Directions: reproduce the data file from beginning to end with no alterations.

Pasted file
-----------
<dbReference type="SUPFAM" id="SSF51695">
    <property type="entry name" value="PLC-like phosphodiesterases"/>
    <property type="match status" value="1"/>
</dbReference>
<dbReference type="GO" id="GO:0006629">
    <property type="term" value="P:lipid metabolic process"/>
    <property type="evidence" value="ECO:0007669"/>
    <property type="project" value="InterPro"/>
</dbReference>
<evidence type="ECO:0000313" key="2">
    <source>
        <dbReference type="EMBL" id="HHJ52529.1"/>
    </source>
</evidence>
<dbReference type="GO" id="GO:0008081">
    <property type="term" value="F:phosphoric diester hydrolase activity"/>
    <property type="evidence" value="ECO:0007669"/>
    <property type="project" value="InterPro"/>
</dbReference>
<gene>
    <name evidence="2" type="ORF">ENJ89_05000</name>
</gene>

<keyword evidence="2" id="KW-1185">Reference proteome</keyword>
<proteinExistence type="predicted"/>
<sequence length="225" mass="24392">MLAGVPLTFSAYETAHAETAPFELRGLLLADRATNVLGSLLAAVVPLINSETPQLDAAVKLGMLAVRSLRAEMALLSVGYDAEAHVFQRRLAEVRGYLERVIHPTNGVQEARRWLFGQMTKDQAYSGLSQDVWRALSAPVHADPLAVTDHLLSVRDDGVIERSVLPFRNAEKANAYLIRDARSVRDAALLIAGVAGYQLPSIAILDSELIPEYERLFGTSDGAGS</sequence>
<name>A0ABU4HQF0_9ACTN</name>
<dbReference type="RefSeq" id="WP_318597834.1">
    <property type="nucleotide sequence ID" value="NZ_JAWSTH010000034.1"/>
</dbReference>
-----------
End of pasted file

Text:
<dbReference type="SUPFAM" id="SSF51695">
    <property type="entry name" value="PLC-like phosphodiesterases"/>
    <property type="match status" value="1"/>
</dbReference>
<dbReference type="GO" id="GO:0006629">
    <property type="term" value="P:lipid metabolic process"/>
    <property type="evidence" value="ECO:0007669"/>
    <property type="project" value="InterPro"/>
</dbReference>
<evidence type="ECO:0000313" key="2">
    <source>
        <dbReference type="EMBL" id="HHJ52529.1"/>
    </source>
</evidence>
<dbReference type="GO" id="GO:0008081">
    <property type="term" value="F:phosphoric diester hydrolase activity"/>
    <property type="evidence" value="ECO:0007669"/>
    <property type="project" value="InterPro"/>
</dbReference>
<gene>
    <name evidence="2" type="ORF">ENJ89_05000</name>
</gene>

<keyword evidence="2" id="KW-1185">Reference proteome</keyword>
<proteinExistence type="predicted"/>
<sequence length="225" mass="24392">MLAGVPLTFSAYETAHAETAPFELRGLLLADRATNVLGSLLAAVVPLINSETPQLDAAVKLGMLAVRSLRAEMALLSVGYDAEAHVFQRRLAEVRGYLERVIHPTNGVQEARRWLFGQMTKDQAYSGLSQDVWRALSAPVHADPLAVTDHLLSVRDDGVIERSVLPFRNAEKANAYLIRDARSVRDAALLIAGVAGYQLPSIAILDSELIPEYERLFGTSDGAGS</sequence>
<name>A0ABU4HQF0_9ACTN</name>
<dbReference type="RefSeq" id="WP_318597834.1">
    <property type="nucleotide sequence ID" value="NZ_JAWSTH010000034.1"/>
</dbReference>